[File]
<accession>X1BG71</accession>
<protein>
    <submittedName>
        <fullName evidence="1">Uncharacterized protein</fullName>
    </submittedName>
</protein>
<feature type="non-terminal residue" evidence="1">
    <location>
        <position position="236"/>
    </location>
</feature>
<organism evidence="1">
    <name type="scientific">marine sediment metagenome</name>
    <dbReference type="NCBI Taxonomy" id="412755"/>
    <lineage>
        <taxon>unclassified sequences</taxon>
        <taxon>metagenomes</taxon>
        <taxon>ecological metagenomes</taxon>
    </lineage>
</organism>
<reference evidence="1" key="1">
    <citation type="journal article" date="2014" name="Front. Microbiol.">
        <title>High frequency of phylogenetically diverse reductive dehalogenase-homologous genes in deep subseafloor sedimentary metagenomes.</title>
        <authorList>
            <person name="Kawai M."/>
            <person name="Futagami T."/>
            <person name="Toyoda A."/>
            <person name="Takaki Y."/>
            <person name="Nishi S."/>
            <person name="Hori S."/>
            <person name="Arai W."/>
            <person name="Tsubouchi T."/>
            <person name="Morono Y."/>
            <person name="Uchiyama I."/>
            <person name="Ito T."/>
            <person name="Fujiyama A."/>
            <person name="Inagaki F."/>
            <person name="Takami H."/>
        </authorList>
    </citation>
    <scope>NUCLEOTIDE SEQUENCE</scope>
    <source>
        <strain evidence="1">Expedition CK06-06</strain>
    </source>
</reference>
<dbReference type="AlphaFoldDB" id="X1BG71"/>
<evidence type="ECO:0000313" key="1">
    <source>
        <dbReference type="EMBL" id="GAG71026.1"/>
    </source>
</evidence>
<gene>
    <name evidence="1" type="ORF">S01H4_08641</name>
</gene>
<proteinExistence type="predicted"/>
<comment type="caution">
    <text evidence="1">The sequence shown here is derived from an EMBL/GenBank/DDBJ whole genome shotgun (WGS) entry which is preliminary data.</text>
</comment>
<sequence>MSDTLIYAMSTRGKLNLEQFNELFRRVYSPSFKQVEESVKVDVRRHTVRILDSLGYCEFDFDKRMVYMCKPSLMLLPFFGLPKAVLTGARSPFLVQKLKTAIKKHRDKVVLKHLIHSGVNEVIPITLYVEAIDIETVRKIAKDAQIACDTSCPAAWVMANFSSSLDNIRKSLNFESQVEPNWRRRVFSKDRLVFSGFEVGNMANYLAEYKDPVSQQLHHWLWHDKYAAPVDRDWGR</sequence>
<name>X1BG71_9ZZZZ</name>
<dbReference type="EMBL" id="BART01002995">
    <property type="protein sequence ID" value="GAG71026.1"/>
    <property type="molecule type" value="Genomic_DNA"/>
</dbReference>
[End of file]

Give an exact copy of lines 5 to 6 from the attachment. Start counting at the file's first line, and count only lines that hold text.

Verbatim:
    </submittedName>
</protein>